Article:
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UNITED STATES OF AMERICA v. Robert L. Miller

United States Court of Appeals For the Seventh Circuit


November 30, 2010

UNITED STATES OF AMERICA, PLAINTIFF‐APPELLEE,
v.
ROBERT L. MILLER, JR., JUDGE. MARK A. LEAZIER, DEFENDANT‐APPELLANT.

Appeal from the United States District Court for the Northern District of Indiana, South Bend Division.

NONPRECEDENTIAL DISPOSITION

To be cited only in accordance with

FED. R. APP. P. 32.1

Chicago, Illinois 60604

Submitted November 23, 2010 Decided November 30, 2010

Before

MICHAEL S. KANNE, Circuit Judge TERRENCE T. EVANS, Circuit Judge DAVID F. HAMILTON, Circuit Judge

ORDER

Mark Leazier's felony convictions made it a federal crime for him to possess a gun, see 18 U.S.C. § 922(g)(1) (2006), but an Indiana law‐enforcement officer investigating Leazier for hunting deer illegally caught him shooting a 9mm pistol. The officer informed federal agents, and Leazier was prosecuted under § 922(g)(1). He pleaded guilty and was sentenced to 60 months' imprisonment, 10 months below the bottom of his guidelines range. Leazier filed a notice of appeal, but his appointed lawyer moves to withdraw because he cannot identify any non-frivolous argument to pursue. See Anders v. California, 386 U.S. 738 (1967). Leazier has not responded to counsel's submission. See CIR. R. 51(b).

We confine our review to the potential issues identified in counsel's facially adequate brief. See United States v. Schuh, 289 F.3d 968, 973‐74 (7th Cir. 2002). Counsel verified that Leazier does not want his guilty plea set aside and thus appropriately omits possible challenges to the plea colloquy or the voluntariness of the plea. See United States v. Knox, 287 F.3d 667, 670‐72 (7th Cir. 2002).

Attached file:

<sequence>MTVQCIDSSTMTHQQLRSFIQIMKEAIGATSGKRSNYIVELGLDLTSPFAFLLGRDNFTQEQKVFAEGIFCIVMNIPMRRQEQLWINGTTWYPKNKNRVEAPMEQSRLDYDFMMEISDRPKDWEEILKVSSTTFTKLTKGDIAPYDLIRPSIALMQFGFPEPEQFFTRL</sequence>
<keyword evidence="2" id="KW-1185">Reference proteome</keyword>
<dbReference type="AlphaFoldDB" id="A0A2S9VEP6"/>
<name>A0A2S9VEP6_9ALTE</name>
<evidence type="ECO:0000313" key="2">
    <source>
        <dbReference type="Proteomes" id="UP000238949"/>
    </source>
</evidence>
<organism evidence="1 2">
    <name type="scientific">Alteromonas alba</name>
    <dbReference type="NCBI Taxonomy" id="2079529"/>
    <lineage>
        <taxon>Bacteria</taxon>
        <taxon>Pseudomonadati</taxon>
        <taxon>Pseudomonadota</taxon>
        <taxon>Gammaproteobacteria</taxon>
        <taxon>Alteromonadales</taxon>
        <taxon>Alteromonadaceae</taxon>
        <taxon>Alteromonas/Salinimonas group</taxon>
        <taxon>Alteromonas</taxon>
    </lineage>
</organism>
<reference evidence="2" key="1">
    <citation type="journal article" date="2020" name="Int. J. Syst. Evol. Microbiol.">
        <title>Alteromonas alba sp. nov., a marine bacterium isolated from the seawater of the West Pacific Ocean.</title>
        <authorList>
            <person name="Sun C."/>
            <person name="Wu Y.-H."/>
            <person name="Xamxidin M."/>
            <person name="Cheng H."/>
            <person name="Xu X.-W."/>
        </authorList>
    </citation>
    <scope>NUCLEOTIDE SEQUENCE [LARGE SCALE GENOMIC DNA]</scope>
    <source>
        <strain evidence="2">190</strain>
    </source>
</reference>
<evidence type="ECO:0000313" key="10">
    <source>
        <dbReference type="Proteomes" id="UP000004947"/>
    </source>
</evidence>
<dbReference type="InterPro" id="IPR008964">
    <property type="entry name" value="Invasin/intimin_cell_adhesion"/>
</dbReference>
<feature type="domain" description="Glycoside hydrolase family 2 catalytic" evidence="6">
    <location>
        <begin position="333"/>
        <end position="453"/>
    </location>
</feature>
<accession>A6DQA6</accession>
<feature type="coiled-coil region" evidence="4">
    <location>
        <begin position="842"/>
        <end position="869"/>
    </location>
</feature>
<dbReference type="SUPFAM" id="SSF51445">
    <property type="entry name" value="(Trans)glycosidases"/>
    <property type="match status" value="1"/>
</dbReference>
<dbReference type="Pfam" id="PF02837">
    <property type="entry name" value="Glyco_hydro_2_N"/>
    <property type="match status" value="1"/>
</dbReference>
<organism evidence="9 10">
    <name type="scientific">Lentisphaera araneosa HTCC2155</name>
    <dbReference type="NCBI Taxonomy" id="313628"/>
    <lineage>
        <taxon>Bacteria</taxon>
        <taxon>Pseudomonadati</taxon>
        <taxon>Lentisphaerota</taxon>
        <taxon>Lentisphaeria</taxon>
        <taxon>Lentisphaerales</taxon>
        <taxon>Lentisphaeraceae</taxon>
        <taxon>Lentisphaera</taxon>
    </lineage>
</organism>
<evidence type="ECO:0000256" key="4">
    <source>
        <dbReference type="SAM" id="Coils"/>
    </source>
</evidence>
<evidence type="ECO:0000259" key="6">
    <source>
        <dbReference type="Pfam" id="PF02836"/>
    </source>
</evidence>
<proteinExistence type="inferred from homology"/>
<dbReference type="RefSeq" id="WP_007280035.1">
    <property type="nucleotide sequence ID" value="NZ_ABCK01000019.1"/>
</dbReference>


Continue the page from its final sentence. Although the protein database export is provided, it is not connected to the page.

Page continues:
Counsel reports that he searched the record for possible challenges to Leazier's sentence and considers arguing that the district court erred in counting two of his prior convictions as felony crimes of violence, which yielded a base offense level of 24 under U.S.S.G. § 2K2.1(a)(2). Leazier had objected that one of those convictions, for robbery, was reduced to misdemeanor theft, but, as counsel notes, Leazier withdrew that objection after reviewing the written judgment. He thus waived the objection, and so we agree with counsel that an appellate claim would be frivolous. See United States v. Venturella, 585 F.3d 1013, 1019 (7th Cir. 2009), cert. denied, 130 S.Ct. 1547 (2010).

Counsel also considers arguing that Leazier's prison sentence is unreasonably long. But the prison term is below the guidelines range and thus is presumptively reasonable. See United States v. Liddell, 543 F.3d 877, 885 (7th Cir. 2008); United States v. George, 403 F.3d 470, 473 (7th Cir. 2005). No circumstance warrants disregarding that presumption here, so we agree with counsel that it would be frivolous to challenge the reasonableness of Leazier's sentence.

The motion to withdraw is GRANTED, and the appeal is DISMISSED.

20101130

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